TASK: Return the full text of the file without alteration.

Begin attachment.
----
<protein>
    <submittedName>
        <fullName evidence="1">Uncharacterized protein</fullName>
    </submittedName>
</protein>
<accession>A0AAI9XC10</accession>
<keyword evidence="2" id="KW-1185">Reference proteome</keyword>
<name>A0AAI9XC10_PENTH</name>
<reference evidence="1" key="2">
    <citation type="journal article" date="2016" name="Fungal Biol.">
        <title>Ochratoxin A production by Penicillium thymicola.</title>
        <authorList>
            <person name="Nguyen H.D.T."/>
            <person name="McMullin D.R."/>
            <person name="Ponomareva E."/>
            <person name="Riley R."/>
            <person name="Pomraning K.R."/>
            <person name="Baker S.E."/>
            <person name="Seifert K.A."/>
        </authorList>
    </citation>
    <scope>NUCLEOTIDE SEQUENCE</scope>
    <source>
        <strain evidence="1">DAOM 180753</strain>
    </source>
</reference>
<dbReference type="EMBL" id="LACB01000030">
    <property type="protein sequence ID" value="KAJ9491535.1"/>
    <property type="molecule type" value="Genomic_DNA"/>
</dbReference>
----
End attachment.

<protein>
    <submittedName>
        <fullName evidence="1">Uncharacterized protein</fullName>
    </submittedName>
</protein>
<accession>A0AAI9XC10</accession>
<keyword evidence="2" id="KW-1185">Reference proteome</keyword>
<name>A0AAI9XC10_PENTH</name>
<reference evidence="1" key="2">
    <citation type="journal article" date="2016" name="Fungal Biol.">
        <title>Ochratoxin A production by Penicillium thymicola.</title>
        <authorList>
            <person name="Nguyen H.D.T."/>
            <person name="McMullin D.R."/>
            <person name="Ponomareva E."/>
            <person name="Riley R."/>
            <person name="Pomraning K.R."/>
            <person name="Baker S.E."/>
            <person name="Seifert K.A."/>
        </authorList>
    </citation>
    <scope>NUCLEOTIDE SEQUENCE</scope>
    <source>
        <strain evidence="1">DAOM 180753</strain>
    </source>
</reference>
<dbReference type="EMBL" id="LACB01000030">
    <property type="protein sequence ID" value="KAJ9491535.1"/>
    <property type="molecule type" value="Genomic_DNA"/>
</dbReference>